The Passing Parade: Cheap Shots from a Drive By Mind

"...difficile est saturam non scribere. Nam quis iniquae tam patiens urbis, tam ferreus, ut teneat se..." " is hard not to write Satire. For who is so tolerant of the unjust City, so steeled, that he can restrain himself... Juvenal, The Satires (1.30-32)

Monday, October 04, 2004

PEN STATION: Pens like me, although I’m not sure why. I do know that I usually arrive at work devoid of pens and pencils and by the time I leave I have a shirt pocket full of pens. My pocket is wonderfully ecumenical; by quitting time it’s full of felt tips, ball points, gel caps, red pens, blue pens, black pens, even a pencil now and then, and every so often one of those ballpoints with a blue point and a red point on either end, for those of us who can’t make our minds about what color we want to write with. Sometimes a fountain pen finds its way into the menagerie, but I put these in the lost and found box when I find them on my desk; people who use fountain pens are a special breed these days and I know that they will search high and low to retrieve their favorite pens. I know; I used to be one of those people, but the pen eventually went the way of all flesh and I couldn’t afford another one like it. The next time round I bought a Bic.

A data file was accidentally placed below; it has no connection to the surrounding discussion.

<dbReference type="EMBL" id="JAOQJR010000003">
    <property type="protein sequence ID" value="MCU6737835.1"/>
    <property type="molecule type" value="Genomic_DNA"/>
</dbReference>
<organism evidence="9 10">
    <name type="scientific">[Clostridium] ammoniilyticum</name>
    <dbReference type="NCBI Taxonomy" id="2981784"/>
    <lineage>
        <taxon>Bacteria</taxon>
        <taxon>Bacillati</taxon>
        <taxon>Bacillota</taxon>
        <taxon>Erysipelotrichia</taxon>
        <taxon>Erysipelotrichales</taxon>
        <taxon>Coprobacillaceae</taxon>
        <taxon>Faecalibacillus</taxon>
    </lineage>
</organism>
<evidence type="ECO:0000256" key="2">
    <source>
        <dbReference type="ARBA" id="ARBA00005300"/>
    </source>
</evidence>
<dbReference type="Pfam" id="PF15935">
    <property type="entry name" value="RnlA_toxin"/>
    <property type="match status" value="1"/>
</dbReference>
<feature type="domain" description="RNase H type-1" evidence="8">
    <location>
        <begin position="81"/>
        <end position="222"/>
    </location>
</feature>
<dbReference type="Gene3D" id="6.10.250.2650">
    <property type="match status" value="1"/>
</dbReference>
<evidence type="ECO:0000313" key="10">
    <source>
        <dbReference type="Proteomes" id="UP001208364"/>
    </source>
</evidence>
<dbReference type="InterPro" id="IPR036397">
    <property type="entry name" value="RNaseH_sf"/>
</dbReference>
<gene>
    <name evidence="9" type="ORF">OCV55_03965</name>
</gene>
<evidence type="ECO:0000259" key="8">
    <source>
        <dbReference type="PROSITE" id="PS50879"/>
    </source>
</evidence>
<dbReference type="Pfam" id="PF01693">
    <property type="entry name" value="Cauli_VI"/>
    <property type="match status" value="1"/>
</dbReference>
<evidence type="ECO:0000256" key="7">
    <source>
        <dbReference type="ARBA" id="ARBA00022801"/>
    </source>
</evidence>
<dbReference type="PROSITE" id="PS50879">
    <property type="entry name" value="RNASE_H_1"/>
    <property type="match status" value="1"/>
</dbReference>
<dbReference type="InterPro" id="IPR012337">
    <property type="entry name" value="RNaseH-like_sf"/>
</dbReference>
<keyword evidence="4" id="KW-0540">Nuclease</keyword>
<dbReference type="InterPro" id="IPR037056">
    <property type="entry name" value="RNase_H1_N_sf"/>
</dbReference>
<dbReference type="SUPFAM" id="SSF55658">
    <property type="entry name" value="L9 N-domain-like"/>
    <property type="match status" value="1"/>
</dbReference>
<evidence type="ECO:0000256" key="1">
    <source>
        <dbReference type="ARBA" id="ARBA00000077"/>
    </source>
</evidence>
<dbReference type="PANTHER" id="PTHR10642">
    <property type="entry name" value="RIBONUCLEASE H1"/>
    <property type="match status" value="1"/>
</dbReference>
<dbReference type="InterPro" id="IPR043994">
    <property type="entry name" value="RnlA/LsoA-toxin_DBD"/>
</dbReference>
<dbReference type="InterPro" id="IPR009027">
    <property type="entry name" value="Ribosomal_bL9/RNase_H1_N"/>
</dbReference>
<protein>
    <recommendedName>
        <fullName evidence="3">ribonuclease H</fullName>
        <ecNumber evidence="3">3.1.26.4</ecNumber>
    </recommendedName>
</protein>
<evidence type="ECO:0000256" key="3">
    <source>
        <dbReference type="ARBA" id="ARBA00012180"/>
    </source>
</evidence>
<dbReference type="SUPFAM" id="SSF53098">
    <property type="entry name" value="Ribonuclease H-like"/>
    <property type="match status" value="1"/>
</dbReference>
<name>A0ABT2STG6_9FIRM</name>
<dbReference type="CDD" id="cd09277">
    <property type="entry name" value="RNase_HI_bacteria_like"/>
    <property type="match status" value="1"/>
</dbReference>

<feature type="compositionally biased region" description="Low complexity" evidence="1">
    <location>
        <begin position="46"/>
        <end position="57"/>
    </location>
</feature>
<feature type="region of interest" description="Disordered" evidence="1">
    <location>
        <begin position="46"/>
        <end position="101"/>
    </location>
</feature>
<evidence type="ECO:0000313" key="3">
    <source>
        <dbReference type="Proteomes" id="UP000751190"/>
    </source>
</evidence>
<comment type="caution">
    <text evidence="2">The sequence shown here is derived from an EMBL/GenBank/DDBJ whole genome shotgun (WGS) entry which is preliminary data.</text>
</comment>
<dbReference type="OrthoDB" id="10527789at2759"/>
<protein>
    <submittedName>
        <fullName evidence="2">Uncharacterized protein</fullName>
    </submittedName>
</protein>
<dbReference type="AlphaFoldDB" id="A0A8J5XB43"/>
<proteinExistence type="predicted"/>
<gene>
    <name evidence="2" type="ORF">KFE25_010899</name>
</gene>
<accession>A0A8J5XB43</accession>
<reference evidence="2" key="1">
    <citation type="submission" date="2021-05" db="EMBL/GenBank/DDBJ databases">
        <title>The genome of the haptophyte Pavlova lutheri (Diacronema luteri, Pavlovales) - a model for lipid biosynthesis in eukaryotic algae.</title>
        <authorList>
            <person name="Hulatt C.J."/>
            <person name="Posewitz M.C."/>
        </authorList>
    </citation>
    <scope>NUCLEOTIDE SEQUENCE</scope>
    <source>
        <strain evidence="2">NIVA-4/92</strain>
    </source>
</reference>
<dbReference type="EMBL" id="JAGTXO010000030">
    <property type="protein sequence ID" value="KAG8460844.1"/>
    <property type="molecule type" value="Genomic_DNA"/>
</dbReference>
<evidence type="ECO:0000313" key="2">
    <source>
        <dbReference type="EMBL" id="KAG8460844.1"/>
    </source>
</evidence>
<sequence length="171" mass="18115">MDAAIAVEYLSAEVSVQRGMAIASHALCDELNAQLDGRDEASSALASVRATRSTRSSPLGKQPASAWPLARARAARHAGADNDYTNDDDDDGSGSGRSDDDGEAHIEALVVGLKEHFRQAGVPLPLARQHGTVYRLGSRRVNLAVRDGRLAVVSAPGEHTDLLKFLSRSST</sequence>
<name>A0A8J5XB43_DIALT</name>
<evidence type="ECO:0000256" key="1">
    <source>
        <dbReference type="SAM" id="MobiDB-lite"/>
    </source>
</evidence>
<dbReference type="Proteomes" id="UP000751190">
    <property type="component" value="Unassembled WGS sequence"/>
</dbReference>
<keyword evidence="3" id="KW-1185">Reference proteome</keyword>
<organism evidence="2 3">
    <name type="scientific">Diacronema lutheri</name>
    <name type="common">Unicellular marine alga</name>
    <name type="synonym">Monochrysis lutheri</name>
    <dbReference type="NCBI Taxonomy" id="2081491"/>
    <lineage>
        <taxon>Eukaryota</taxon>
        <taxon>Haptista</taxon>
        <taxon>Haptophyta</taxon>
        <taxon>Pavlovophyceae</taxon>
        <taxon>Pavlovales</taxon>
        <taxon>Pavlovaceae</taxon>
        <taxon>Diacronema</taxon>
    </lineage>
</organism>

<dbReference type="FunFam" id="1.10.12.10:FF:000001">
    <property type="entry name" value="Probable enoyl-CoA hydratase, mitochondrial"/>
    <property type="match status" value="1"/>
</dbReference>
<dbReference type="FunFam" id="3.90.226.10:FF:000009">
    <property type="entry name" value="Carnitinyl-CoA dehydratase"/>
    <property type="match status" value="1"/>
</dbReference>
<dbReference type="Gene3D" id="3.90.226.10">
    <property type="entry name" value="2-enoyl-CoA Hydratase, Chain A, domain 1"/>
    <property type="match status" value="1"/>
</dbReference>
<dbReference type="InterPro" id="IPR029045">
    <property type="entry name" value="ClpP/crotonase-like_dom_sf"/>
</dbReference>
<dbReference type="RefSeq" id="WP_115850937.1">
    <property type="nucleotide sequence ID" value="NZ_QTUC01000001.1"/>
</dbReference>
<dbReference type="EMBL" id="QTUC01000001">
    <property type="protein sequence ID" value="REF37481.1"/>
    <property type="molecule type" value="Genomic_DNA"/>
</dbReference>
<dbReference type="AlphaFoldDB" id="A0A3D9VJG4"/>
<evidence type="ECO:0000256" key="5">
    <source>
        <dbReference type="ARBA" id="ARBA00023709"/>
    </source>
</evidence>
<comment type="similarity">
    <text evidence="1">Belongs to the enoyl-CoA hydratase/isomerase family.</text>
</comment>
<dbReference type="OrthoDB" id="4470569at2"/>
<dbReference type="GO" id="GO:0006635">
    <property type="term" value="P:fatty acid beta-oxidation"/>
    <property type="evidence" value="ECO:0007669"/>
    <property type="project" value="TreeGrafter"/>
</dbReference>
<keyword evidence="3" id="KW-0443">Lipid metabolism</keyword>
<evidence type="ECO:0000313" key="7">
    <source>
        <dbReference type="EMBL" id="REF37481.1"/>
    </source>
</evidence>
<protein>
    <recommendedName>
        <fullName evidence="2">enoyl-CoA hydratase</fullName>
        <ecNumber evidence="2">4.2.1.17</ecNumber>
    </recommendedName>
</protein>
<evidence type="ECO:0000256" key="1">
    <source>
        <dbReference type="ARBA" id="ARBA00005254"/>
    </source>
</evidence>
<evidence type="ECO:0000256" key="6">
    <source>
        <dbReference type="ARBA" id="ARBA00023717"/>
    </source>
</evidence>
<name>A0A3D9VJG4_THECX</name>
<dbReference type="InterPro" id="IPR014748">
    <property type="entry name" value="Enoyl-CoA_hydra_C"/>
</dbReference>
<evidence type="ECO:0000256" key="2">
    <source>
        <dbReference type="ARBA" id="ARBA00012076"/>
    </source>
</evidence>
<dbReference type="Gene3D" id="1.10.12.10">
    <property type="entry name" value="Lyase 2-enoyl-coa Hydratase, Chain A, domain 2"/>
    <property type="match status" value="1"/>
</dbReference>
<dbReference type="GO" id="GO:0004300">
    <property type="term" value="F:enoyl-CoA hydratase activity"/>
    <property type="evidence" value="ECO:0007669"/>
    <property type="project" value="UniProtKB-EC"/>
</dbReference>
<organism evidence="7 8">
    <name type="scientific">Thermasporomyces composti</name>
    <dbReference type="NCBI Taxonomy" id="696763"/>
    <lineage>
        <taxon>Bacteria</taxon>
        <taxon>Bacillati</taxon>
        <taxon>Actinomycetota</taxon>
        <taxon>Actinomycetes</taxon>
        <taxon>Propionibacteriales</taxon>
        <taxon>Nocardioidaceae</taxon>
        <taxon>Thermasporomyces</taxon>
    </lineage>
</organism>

People don’t give pens much thought nowadays. They are just one of those things we pick whenever we need one and don’t give much thought to unless we need one now and there isn’t one available. But how many times is that, really? Pens are now sold six and sometimes twelve to a box, just like eggs or cans of soda pop, and to a generation brought up on the pen’s ubiquity and low cost the idea that this state of affairs was not always the case seems laughable.